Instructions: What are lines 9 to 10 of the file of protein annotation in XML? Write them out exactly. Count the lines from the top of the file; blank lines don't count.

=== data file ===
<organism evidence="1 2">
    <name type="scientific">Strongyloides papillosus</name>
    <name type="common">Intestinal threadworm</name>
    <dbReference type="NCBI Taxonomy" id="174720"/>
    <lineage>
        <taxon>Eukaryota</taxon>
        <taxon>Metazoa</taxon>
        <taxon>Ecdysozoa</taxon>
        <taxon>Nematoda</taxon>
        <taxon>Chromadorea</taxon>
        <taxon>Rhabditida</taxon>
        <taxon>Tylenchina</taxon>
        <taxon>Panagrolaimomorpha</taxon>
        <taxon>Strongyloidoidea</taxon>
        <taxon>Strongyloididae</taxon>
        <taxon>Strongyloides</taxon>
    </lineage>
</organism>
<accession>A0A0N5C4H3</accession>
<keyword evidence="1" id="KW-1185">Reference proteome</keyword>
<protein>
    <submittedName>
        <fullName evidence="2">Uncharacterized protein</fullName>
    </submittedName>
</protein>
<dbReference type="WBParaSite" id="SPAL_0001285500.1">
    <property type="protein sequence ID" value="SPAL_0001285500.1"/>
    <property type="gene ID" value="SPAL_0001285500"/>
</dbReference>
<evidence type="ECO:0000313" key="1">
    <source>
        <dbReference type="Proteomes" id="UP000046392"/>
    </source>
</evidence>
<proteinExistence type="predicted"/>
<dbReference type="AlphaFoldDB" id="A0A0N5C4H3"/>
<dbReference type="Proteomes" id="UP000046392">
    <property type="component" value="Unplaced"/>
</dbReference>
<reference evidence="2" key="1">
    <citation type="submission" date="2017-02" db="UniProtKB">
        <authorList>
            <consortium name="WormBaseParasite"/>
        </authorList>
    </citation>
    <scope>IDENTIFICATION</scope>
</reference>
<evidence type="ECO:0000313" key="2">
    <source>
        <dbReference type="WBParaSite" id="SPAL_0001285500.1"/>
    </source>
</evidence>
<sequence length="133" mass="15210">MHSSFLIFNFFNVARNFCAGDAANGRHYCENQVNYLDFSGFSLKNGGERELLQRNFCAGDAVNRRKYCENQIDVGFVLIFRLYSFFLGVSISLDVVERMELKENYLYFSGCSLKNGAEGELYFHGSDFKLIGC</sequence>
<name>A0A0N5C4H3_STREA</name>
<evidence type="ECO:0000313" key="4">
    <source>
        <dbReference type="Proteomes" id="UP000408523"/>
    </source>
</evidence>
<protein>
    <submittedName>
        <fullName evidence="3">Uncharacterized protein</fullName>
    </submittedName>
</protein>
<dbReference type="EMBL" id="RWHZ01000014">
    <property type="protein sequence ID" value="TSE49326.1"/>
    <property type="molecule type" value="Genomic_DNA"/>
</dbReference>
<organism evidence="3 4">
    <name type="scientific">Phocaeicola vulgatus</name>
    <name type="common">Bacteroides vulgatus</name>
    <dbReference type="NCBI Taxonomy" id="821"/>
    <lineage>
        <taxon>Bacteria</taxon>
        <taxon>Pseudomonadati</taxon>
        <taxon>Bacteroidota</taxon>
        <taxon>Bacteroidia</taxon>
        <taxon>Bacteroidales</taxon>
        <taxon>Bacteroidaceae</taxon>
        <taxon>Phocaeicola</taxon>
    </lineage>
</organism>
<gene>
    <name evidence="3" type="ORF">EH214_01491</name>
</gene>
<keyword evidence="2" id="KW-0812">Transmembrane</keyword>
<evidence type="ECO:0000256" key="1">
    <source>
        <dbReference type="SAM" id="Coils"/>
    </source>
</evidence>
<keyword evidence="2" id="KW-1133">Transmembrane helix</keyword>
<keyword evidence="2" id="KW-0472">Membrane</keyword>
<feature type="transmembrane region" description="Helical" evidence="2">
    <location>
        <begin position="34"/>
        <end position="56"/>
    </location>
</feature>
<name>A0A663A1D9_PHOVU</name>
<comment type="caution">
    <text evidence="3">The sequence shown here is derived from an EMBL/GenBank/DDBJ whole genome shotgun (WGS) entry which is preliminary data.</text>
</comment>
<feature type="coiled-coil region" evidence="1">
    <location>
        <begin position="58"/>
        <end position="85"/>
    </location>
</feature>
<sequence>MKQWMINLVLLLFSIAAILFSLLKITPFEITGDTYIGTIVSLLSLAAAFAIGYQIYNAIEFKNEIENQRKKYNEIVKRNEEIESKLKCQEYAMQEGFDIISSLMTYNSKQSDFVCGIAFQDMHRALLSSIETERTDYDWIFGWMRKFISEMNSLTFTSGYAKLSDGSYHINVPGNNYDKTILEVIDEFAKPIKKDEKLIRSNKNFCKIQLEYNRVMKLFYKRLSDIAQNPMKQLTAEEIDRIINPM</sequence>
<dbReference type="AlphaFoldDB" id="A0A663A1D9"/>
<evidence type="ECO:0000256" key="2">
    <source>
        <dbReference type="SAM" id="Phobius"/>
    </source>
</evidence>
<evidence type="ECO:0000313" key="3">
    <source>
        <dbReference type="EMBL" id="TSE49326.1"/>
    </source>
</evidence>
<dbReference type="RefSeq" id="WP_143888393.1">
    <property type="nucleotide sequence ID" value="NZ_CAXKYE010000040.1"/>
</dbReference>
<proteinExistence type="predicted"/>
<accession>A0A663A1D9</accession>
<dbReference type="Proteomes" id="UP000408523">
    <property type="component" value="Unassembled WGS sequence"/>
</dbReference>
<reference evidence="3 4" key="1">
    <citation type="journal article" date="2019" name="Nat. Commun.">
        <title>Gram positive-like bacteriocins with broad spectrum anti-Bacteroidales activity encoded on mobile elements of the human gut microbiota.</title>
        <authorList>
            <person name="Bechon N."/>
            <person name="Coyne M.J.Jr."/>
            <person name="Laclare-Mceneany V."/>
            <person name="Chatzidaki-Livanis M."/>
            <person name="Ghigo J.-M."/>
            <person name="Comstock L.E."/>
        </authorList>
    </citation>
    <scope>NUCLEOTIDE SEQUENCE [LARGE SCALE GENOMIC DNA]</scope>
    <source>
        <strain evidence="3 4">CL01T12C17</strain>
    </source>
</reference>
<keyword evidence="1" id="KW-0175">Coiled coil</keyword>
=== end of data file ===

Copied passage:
        <taxon>Nematoda</taxon>
        <taxon>Chromadorea</taxon>